DAMASCUS, Syria – Syrian troops have liberated 19 women and children hostages held by the Islamic State group since July in a military operation in the country's center, ending a crisis that has stunned Syria's Druze minority, state media reported Thursday.
SANA news agency said in its report that the operation occurred in the Hamima area east of the historic town of Palmyra. It said all IS fighters in the area where the hostages were held have been killed.
The Suwayda 24 activist collective quoted local officials as saying the women and children held by IS have all been freed.
The 19 women and children were among 30 people kidnapped by IS in the southern province of Sweida on July 25 when they carried out a raid that left at least 216 people dead.
The rare attacks in Sweida province, populated mainly by Syria's minority Druze, came amid a government offensive elsewhere in the country's south. The coordinated attacks across the province, which included several suicide bombings, shattered the calm of a region that had been largely spared from the worst of the violence of Syria's seven-year long civil war.
"We are living the joy of victory in Syria," Druze cleric Sheikh Kameel Nasr told Syrian state TV. "It is regrettable to see the brutality of Daesh" he added, using an Arabic term to refer to IS.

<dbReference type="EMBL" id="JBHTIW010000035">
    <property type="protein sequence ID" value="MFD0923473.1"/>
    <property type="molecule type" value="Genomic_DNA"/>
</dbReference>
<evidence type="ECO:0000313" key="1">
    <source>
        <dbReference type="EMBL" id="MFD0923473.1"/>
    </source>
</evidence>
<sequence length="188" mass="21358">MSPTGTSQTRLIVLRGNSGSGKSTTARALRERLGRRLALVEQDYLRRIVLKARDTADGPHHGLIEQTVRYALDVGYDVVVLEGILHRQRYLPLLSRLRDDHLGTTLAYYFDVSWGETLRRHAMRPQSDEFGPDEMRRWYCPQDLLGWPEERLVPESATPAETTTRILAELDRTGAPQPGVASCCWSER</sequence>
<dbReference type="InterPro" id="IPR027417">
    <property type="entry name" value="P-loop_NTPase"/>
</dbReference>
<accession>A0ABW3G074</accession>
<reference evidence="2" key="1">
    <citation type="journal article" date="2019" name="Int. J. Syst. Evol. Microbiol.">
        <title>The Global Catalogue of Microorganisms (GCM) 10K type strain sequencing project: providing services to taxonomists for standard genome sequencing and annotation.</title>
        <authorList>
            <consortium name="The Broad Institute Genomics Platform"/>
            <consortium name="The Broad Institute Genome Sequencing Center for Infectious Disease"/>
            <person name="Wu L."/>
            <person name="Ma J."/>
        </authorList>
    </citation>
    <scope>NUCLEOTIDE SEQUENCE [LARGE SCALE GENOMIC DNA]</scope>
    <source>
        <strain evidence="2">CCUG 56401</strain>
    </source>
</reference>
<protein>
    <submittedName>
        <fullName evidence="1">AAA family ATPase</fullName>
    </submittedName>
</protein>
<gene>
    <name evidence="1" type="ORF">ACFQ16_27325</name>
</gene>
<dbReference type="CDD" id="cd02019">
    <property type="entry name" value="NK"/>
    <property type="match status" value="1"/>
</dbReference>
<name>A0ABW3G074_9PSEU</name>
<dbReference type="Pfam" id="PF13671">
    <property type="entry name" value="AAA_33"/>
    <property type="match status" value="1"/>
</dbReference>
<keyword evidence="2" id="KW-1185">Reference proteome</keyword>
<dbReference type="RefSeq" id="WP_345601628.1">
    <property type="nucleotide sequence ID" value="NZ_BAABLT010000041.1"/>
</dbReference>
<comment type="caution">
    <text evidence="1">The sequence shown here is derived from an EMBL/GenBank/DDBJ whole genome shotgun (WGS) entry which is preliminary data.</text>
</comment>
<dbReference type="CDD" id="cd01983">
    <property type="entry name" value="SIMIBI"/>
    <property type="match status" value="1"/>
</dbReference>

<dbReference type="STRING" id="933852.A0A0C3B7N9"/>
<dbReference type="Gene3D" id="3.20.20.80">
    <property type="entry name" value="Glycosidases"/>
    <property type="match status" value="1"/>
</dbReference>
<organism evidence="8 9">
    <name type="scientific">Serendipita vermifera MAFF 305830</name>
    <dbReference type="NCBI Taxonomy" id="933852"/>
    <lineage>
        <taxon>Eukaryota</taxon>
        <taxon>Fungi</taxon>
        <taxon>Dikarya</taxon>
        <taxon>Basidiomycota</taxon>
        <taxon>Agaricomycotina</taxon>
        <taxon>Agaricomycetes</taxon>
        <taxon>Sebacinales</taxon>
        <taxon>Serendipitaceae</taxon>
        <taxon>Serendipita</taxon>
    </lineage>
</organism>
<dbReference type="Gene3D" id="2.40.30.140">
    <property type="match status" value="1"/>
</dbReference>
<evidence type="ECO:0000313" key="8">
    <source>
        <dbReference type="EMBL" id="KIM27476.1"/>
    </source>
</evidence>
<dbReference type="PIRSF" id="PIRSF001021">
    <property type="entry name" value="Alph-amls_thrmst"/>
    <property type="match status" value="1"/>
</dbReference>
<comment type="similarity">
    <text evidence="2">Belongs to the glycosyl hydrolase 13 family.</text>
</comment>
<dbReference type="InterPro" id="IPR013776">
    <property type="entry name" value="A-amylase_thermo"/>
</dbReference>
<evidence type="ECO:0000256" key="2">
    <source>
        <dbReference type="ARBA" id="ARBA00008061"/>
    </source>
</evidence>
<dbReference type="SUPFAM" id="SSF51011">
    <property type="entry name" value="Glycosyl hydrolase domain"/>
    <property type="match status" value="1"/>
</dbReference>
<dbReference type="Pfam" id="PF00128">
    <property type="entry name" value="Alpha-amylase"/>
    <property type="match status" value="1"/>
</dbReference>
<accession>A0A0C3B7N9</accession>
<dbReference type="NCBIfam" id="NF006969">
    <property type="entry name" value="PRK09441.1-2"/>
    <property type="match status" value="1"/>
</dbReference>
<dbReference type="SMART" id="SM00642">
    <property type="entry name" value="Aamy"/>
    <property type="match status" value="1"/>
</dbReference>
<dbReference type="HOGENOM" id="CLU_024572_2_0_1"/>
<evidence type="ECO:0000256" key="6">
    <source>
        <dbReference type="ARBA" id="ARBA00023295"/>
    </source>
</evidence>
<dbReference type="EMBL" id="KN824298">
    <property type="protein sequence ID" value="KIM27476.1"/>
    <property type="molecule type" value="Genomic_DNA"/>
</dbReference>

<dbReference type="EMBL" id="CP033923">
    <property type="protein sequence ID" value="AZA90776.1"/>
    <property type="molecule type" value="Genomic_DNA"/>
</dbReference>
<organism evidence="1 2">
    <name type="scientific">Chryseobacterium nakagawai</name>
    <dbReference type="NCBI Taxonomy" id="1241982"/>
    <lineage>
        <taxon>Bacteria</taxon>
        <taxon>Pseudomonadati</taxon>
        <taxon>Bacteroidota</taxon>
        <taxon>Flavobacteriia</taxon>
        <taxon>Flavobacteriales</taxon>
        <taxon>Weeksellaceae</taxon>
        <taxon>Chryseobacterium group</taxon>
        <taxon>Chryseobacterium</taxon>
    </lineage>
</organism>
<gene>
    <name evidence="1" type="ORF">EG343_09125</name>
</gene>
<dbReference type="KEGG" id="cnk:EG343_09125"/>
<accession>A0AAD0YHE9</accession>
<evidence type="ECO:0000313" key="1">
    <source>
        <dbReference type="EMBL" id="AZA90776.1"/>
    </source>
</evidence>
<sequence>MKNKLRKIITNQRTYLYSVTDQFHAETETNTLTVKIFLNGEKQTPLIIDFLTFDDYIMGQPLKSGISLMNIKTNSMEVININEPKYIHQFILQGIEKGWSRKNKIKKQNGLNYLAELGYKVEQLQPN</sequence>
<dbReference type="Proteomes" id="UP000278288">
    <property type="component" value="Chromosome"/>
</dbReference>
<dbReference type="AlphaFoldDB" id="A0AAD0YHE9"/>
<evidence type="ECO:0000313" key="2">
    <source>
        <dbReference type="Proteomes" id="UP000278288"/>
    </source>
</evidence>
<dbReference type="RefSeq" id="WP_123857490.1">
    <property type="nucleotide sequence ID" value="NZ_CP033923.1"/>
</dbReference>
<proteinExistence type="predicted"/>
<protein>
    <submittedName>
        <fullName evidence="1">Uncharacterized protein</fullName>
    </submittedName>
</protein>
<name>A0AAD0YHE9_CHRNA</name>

Since July, one woman died in IS custody while another was shot dead by the extremists. In August, a 19-year-old man was also killed in detention.
Six other hostages, two women and four children, were freed in an exchange with the government last month. Negotiations were expected to free the remaining hostages but after the talks failed, Syrian troops launched a broad offensive against IS in southern Syria.
The July 25 attack on the southern city of Sweida and nearby villages was one of the deadliest by the extremists since they lost most of the land they once held in Syria and Iraq.
Elsewhere in Syria, opposition activists and paramedics reported that two blasts in rebel-held parts of northern Syria have inflicted casualties.
The Britain-based Syrian Observatory for Human Rights said the first explosion occurred in the northern town of Azaz wounding six children while the opposition's Syrian Civil Defense said four were wounded including three children.
The observatory and other opposition activists reported another blast in the town of Jinderis saying a bomb went off outside an office of the Turkey-backed Failaq al-Sham rebel group killing three fighters and wounding seven.
Azaz and Jeideris are controlled by Turkey-backed opposition fighters. The two towns were once controlled by Kurdish fighters opposed to Turkey.
Explosions in rebel-held parts of northern Syria are not uncommon and have killed and wounded dozens in recent months.